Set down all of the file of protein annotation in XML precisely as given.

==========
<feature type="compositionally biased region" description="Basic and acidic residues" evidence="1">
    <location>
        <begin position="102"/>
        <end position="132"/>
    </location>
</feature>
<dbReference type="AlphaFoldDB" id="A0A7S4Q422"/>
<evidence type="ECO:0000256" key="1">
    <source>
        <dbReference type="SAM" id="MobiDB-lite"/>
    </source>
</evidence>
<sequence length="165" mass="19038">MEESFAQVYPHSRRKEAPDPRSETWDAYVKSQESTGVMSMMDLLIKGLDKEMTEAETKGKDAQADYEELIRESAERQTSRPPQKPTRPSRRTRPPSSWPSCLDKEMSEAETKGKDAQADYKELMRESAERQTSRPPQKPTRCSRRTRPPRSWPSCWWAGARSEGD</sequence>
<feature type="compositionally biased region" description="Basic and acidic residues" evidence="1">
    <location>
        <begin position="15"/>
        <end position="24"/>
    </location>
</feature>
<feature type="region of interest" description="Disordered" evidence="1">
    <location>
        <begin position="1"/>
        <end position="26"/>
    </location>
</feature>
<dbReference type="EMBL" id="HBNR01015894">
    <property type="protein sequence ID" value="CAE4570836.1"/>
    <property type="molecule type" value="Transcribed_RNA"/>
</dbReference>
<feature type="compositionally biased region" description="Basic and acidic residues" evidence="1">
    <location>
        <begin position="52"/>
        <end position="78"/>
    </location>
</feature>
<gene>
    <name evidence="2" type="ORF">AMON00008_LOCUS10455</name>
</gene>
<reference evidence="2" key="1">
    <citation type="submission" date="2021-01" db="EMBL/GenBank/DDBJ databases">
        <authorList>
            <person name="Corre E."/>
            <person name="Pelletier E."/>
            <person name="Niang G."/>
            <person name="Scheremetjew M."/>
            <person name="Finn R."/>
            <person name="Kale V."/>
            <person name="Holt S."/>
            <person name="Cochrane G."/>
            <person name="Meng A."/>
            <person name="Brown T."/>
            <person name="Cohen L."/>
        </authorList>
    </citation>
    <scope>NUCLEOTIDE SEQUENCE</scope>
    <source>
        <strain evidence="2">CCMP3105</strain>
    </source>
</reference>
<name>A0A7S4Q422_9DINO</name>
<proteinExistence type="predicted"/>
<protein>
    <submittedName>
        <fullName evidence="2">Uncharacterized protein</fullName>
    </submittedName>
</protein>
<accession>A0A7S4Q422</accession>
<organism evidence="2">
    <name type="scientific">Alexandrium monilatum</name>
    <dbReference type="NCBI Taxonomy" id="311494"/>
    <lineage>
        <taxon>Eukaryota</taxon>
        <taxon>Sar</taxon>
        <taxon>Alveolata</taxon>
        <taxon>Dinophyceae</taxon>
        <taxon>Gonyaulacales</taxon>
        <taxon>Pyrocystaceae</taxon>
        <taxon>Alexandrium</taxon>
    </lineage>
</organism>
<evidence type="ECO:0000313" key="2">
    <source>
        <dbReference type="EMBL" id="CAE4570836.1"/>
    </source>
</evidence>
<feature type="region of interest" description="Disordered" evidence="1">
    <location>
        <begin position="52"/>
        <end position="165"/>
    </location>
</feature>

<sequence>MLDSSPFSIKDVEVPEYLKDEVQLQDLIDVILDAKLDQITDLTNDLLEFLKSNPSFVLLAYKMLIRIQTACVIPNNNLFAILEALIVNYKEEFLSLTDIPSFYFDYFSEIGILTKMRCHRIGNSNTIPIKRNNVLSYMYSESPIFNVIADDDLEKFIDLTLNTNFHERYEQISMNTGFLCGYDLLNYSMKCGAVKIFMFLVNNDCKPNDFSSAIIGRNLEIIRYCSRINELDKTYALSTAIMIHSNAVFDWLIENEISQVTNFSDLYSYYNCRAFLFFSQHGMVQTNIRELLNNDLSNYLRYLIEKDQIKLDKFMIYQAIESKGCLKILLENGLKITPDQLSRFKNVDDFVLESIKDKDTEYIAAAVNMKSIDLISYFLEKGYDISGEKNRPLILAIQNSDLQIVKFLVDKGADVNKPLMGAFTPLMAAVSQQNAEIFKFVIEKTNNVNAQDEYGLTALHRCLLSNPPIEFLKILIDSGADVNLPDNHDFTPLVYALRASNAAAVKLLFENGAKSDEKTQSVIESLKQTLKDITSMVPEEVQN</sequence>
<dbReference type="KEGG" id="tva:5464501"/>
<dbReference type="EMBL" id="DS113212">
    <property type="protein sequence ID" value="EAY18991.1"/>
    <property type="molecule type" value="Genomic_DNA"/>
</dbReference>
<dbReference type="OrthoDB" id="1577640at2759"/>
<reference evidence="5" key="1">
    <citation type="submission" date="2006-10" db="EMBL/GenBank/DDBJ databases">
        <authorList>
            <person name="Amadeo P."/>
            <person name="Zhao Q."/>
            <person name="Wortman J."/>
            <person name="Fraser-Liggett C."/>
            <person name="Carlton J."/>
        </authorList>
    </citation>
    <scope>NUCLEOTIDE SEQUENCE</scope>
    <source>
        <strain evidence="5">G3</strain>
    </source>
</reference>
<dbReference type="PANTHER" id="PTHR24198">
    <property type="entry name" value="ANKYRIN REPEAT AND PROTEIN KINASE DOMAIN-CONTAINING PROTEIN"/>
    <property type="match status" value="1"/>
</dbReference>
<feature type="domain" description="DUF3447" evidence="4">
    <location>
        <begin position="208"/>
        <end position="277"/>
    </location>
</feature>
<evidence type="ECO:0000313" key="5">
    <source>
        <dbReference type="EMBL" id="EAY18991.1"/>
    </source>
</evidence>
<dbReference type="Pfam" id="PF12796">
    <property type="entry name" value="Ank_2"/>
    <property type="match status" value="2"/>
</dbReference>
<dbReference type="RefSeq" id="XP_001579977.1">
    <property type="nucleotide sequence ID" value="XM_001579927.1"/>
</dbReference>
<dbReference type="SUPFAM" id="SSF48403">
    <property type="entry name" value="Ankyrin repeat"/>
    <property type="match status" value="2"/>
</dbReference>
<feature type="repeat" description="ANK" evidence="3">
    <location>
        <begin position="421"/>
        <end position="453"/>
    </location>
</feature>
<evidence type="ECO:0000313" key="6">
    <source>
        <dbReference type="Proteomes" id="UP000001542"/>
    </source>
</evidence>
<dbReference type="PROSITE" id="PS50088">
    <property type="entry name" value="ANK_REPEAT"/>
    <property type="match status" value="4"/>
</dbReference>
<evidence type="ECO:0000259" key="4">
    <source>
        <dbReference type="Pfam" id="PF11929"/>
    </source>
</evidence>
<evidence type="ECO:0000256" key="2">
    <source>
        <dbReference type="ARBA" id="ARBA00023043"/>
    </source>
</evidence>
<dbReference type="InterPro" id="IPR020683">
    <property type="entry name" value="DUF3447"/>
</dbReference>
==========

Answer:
<feature type="compositionally biased region" description="Basic and acidic residues" evidence="1">
    <location>
        <begin position="102"/>
        <end position="132"/>
    </location>
</feature>
<dbReference type="AlphaFoldDB" id="A0A7S4Q422"/>
<evidence type="ECO:0000256" key="1">
    <source>
        <dbReference type="SAM" id="MobiDB-lite"/>
    </source>
</evidence>
<sequence length="165" mass="19038">MEESFAQVYPHSRRKEAPDPRSETWDAYVKSQESTGVMSMMDLLIKGLDKEMTEAETKGKDAQADYEELIRESAERQTSRPPQKPTRPSRRTRPPSSWPSCLDKEMSEAETKGKDAQADYKELMRESAERQTSRPPQKPTRCSRRTRPPRSWPSCWWAGARSEGD</sequence>
<feature type="compositionally biased region" description="Basic and acidic residues" evidence="1">
    <location>
        <begin position="15"/>
        <end position="24"/>
    </location>
</feature>
<feature type="region of interest" description="Disordered" evidence="1">
    <location>
        <begin position="1"/>
        <end position="26"/>
    </location>
</feature>
<dbReference type="EMBL" id="HBNR01015894">
    <property type="protein sequence ID" value="CAE4570836.1"/>
    <property type="molecule type" value="Transcribed_RNA"/>
</dbReference>
<feature type="compositionally biased region" description="Basic and acidic residues" evidence="1">
    <location>
        <begin position="52"/>
        <end position="78"/>
    </location>
</feature>
<gene>
    <name evidence="2" type="ORF">AMON00008_LOCUS10455</name>
</gene>
<reference evidence="2" key="1">
    <citation type="submission" date="2021-01" db="EMBL/GenBank/DDBJ databases">
        <authorList>
            <person name="Corre E."/>
            <person name="Pelletier E."/>
            <person name="Niang G."/>
            <person name="Scheremetjew M."/>
            <person name="Finn R."/>
            <person name="Kale V."/>
            <person name="Holt S."/>
            <person name="Cochrane G."/>
            <person name="Meng A."/>
            <person name="Brown T."/>
            <person name="Cohen L."/>
        </authorList>
    </citation>
    <scope>NUCLEOTIDE SEQUENCE</scope>
    <source>
        <strain evidence="2">CCMP3105</strain>
    </source>
</reference>
<name>A0A7S4Q422_9DINO</name>
<proteinExistence type="predicted"/>
<protein>
    <submittedName>
        <fullName evidence="2">Uncharacterized protein</fullName>
    </submittedName>
</protein>
<accession>A0A7S4Q422</accession>
<organism evidence="2">
    <name type="scientific">Alexandrium monilatum</name>
    <dbReference type="NCBI Taxonomy" id="311494"/>
    <lineage>
        <taxon>Eukaryota</taxon>
        <taxon>Sar</taxon>
        <taxon>Alveolata</taxon>
        <taxon>Dinophyceae</taxon>
        <taxon>Gonyaulacales</taxon>
        <taxon>Pyrocystaceae</taxon>
        <taxon>Alexandrium</taxon>
    </lineage>
</organism>
<evidence type="ECO:0000313" key="2">
    <source>
        <dbReference type="EMBL" id="CAE4570836.1"/>
    </source>
</evidence>
<feature type="region of interest" description="Disordered" evidence="1">
    <location>
        <begin position="52"/>
        <end position="165"/>
    </location>
</feature>

<sequence>MLDSSPFSIKDVEVPEYLKDEVQLQDLIDVILDAKLDQITDLTNDLLEFLKSNPSFVLLAYKMLIRIQTACVIPNNNLFAILEALIVNYKEEFLSLTDIPSFYFDYFSEIGILTKMRCHRIGNSNTIPIKRNNVLSYMYSESPIFNVIADDDLEKFIDLTLNTNFHERYEQISMNTGFLCGYDLLNYSMKCGAVKIFMFLVNNDCKPNDFSSAIIGRNLEIIRYCSRINELDKTYALSTAIMIHSNAVFDWLIENEISQVTNFSDLYSYYNCRAFLFFSQHGMVQTNIRELLNNDLSNYLRYLIEKDQIKLDKFMIYQAIESKGCLKILLENGLKITPDQLSRFKNVDDFVLESIKDKDTEYIAAAVNMKSIDLISYFLEKGYDISGEKNRPLILAIQNSDLQIVKFLVDKGADVNKPLMGAFTPLMAAVSQQNAEIFKFVIEKTNNVNAQDEYGLTALHRCLLSNPPIEFLKILIDSGADVNLPDNHDFTPLVYALRASNAAAVKLLFENGAKSDEKTQSVIESLKQTLKDITSMVPEEVQN</sequence>
<dbReference type="KEGG" id="tva:5464501"/>
<dbReference type="EMBL" id="DS113212">
    <property type="protein sequence ID" value="EAY18991.1"/>
    <property type="molecule type" value="Genomic_DNA"/>
</dbReference>
<dbReference type="OrthoDB" id="1577640at2759"/>
<reference evidence="5" key="1">
    <citation type="submission" date="2006-10" db="EMBL/GenBank/DDBJ databases">
        <authorList>
            <person name="Amadeo P."/>
            <person name="Zhao Q."/>
            <person name="Wortman J."/>
            <person name="Fraser-Liggett C."/>
            <person name="Carlton J."/>
        </authorList>
    </citation>
    <scope>NUCLEOTIDE SEQUENCE</scope>
    <source>
        <strain evidence="5">G3</strain>
    </source>
</reference>
<dbReference type="PANTHER" id="PTHR24198">
    <property type="entry name" value="ANKYRIN REPEAT AND PROTEIN KINASE DOMAIN-CONTAINING PROTEIN"/>
    <property type="match status" value="1"/>
</dbReference>
<feature type="domain" description="DUF3447" evidence="4">
    <location>
        <begin position="208"/>
        <end position="277"/>
    </location>
</feature>
<evidence type="ECO:0000313" key="5">
    <source>
        <dbReference type="EMBL" id="EAY18991.1"/>
    </source>
</evidence>
<dbReference type="Pfam" id="PF12796">
    <property type="entry name" value="Ank_2"/>
    <property type="match status" value="2"/>
</dbReference>
<dbReference type="RefSeq" id="XP_001579977.1">
    <property type="nucleotide sequence ID" value="XM_001579927.1"/>
</dbReference>
<dbReference type="SUPFAM" id="SSF48403">
    <property type="entry name" value="Ankyrin repeat"/>
    <property type="match status" value="2"/>
</dbReference>
<feature type="repeat" description="ANK" evidence="3">
    <location>
        <begin position="421"/>
        <end position="453"/>
    </location>
</feature>
<evidence type="ECO:0000313" key="6">
    <source>
        <dbReference type="Proteomes" id="UP000001542"/>
    </source>
</evidence>
<dbReference type="PROSITE" id="PS50088">
    <property type="entry name" value="ANK_REPEAT"/>
    <property type="match status" value="4"/>
</dbReference>
<evidence type="ECO:0000259" key="4">
    <source>
        <dbReference type="Pfam" id="PF11929"/>
    </source>
</evidence>
<evidence type="ECO:0000256" key="2">
    <source>
        <dbReference type="ARBA" id="ARBA00023043"/>
    </source>
</evidence>
<dbReference type="InterPro" id="IPR020683">
    <property type="entry name" value="DUF3447"/>
</dbReference>